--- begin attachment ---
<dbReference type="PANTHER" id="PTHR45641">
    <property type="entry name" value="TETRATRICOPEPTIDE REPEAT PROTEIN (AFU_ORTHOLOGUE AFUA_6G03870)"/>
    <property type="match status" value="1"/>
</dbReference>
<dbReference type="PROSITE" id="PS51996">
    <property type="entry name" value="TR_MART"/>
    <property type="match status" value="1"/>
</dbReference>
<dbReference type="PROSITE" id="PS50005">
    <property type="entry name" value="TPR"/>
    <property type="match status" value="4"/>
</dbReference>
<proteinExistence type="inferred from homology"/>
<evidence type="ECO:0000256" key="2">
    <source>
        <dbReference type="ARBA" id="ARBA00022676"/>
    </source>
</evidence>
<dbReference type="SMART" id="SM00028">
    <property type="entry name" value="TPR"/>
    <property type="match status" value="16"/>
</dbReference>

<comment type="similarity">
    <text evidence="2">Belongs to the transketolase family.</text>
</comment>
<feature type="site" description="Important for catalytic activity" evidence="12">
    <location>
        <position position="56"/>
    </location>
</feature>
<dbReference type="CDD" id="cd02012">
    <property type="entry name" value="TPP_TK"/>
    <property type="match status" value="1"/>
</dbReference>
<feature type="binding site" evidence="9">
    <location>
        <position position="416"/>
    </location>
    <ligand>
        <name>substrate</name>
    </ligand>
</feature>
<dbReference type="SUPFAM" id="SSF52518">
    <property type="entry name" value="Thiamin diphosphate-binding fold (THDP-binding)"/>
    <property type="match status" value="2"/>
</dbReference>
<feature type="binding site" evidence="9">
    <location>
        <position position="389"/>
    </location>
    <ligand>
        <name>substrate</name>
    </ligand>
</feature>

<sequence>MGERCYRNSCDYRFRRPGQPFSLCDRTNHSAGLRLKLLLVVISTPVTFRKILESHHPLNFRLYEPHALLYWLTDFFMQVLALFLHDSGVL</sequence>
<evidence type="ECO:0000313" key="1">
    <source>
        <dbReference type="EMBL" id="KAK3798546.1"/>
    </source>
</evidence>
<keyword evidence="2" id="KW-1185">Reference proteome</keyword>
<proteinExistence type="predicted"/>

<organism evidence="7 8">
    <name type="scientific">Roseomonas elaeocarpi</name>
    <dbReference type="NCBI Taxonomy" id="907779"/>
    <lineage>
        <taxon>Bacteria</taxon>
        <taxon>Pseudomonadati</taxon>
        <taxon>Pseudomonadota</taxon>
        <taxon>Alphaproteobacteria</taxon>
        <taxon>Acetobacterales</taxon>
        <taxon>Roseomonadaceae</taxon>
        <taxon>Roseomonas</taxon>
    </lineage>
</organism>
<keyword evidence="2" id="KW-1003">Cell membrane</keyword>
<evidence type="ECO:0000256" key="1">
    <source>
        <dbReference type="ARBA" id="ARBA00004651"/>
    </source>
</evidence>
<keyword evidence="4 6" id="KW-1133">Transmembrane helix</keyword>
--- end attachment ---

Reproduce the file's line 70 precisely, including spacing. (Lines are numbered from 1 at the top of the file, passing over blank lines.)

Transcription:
        <taxon>Alphaproteobacteria</taxon>